Out of print for more than 30 years, now available for the first time as an eBook, this is the controversial story of John Wooden's first 25 years and first 8 NCAA Championships as UCLA Head Basketball Coach. This is the only book that gives a true picture of the character of John Wooden and the influence of his assistant, Jerry Norman, whose contributions Wooden  ignored and tried to bury.

Compiled with more than 40 hours of interviews with Coach Wooden, learn about the man behind the coach. The players tell their stories in their own words.

Click the book to read the first chapter and for ordering information. Also available on Kindle.

Sports Medley: The Worst Baseball Game of All Time 23 May 16

by Tony Medley

On May 16, the Dodgers and Angels played what was arguably the worst baseball game since the inception of the National League in 1876. As prologue, when Clayton Kershaw shut out the Mets on May 12, the time of the game was 2 hours 13 minutes. The average time it takes to play a nine inning game during the first part of the 21st century was roughly 2 hours 55 minutes, still egregiously long when one considers that the average time was only 2 hours 30 minutes in the 1970s.

On May 16, however, the two local teams took over four hours to play a fairly typical 9 inning game. In comparison, to go back in history, when the Dodgers and the Braves played their 26 inning tie on May 1, 1920, the time of the game was only 3 hours 50 minutes, 10 minutes faster than this game, despite playing three times as many innings.

Here’s the inning by inning breakdown:

Inning        Time Played       No. of Pitches     Total Game Time

1              13 minutes         27                     13 Minutes

2              27 minutes         43                     40 minutes

3              30 minutes         38                     1 hour 10 minutes

4              23 minutes         37                     1 hour 33 minutes

5              29 minutes         37                     2 hours 2 minutes

6              21 minutes         25                     2 hours 23 minutes

7              56 minutes         70                     3 hours 19 minutes

8              25 minutes         38                     3 hours 44 minutes

9              16 minutes         24                     4 hours

There were 339 pitches thrown in these 240 minutes. That comes out to one pitch every 43 seconds! Let’s round it up and say that the pitchers threw a little more than 1 pitch a minute. How can anyone call this entertaining?

The rules require that there be no more than 12 seconds between pitches when the bases are empty. But like lots of the rules of baseball, this is one that the umpires ignore. The penalty is to call a ball if the pitcher doesn’t comply with the rule. When has anyone ever seen that happen?

But batters are equally to blame. After each pitch, they back out, look around, adjust their batting glove, and waste as much time as the pitcher wastes on the pitching mound.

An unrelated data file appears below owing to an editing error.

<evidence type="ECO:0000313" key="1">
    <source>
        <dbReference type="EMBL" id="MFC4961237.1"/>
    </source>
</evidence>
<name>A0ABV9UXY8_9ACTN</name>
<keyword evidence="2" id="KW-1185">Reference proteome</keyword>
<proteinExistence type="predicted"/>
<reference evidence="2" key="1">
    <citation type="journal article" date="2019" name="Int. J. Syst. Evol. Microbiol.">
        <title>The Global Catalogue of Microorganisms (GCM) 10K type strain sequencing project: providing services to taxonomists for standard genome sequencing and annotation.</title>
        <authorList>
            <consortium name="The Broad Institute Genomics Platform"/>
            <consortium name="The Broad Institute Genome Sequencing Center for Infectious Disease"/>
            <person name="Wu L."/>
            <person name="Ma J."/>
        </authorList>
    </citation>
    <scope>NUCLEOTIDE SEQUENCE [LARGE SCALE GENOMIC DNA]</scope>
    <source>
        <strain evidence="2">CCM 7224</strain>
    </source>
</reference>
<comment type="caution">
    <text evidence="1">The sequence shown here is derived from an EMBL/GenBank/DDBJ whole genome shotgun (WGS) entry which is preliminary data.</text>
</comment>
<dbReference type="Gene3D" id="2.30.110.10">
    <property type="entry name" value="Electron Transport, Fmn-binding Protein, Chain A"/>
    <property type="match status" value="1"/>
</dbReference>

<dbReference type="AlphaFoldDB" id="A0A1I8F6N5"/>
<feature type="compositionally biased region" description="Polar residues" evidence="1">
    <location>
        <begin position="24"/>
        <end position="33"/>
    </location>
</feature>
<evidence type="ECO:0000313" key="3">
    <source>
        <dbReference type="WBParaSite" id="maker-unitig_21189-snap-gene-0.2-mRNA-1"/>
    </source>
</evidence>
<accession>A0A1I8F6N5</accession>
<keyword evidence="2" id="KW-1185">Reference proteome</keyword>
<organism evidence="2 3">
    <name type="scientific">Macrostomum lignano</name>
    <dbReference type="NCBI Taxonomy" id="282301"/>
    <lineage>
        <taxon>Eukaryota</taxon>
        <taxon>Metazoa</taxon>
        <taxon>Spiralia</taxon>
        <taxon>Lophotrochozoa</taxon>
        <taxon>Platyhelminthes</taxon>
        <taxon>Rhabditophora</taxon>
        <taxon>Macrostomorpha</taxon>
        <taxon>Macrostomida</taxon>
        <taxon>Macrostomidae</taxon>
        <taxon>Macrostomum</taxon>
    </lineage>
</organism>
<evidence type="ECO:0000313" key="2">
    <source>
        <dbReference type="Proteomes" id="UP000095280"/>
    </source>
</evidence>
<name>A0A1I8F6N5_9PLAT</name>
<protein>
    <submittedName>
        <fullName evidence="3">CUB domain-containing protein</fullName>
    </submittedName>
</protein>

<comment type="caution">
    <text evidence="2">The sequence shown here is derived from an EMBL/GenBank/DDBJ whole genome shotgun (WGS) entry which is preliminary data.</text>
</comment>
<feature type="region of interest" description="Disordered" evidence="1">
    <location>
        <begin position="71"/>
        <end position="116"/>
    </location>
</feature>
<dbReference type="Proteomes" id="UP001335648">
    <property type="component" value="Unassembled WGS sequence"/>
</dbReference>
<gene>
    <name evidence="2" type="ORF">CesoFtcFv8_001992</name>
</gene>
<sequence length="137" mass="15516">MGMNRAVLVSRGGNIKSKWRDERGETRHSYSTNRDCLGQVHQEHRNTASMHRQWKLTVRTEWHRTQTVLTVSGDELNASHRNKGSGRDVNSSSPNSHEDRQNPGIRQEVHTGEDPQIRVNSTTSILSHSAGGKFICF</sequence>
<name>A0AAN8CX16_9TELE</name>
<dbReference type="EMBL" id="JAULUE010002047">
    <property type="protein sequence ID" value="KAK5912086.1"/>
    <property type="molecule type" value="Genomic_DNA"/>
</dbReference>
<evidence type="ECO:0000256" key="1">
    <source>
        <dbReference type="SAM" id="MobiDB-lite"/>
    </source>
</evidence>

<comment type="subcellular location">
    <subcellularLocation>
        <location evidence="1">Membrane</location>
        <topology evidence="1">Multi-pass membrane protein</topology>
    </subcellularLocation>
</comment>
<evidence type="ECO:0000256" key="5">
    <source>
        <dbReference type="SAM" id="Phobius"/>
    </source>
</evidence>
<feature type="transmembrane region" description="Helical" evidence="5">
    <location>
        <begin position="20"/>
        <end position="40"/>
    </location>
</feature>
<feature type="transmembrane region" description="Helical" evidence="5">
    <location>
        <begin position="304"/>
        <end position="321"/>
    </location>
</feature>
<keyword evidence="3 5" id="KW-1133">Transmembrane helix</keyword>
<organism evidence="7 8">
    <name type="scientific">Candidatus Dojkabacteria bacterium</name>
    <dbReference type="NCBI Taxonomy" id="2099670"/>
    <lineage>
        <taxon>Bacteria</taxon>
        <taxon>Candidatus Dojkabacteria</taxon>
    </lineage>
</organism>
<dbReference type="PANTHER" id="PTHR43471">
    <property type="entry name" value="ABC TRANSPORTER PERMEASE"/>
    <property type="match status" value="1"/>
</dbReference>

Batting Gloves: To digress, nobody, not Joe DiMaggio or Mickey Mantle or Willie Mays or Henry Aaron or Stan Musial or Ted Williams, wore batting gloves when I was growing up. Are modern players such pansies that their, oh, so sensitive hands can’t hold a bat for a couple of minutes? This is the most ridiculous item of clothing in the world of sports. I can understand golfers needing a glove because they’re swinging their golf clubs constantly and that type of activity can cause blisters. But batters are only at bat 4-5 times in a three-hour game, and then for only a couple of minutes. For this they need a batting glove? “Mr. October” Reggie Jackson thinks it’s silly, saying, “Gloves are for girls,” and says they are only worn for endorsements. I say, get rid of them.

Back to the game of May 16. The most flagrant performer was Dodger pitcher Pedro Baez. He pitched the seventh inning, threw 29 pitches, faced eight batters, and it took him 33 minutes! While there was a short rhubarb during that inning, that took only 4 minutes, so Baez threw only one pitch a minute. Even Vin Scully commented on what a deplorable exhibition of baseball this game was, as did the commentators after the game, including former Dodgers pitcher Orel Hershiser. Everybody involved, including (I should say, especially) the umpires who allowed this to happen, should be ashamed of themselves. This is the kind of lackluster game that kills enthusiasm for baseball, proven by the fact that at the end of the game, most of the fans had vamoosed.

Bottom Line: When I pitched as a teenager, I threw the pitch, got the ball back, got the sign, and threw another pitch, usually within 5-7 seconds. At bat, I took a pitch, the ball was returned to the pitcher and I stayed in the box to await the next pitch; no stepping back, fidgeting, and looking around. There’s no difference between baseball in high school and college and baseball in the major leagues, except that baseball in MLB is devastatingly slow. There’s no earthly reason why pitchers and batters take so much time. No normal 9 inning game should last longer than 2:30.

Postscript: The fastest game in history was the Giants-Phillies on September 28, 1919, which was over in 51 minutes. But that was a fraud because both teams agreed before the game to try to set a record for the fastest game and all the batters swung at the first pitch to put the ball in play quickly.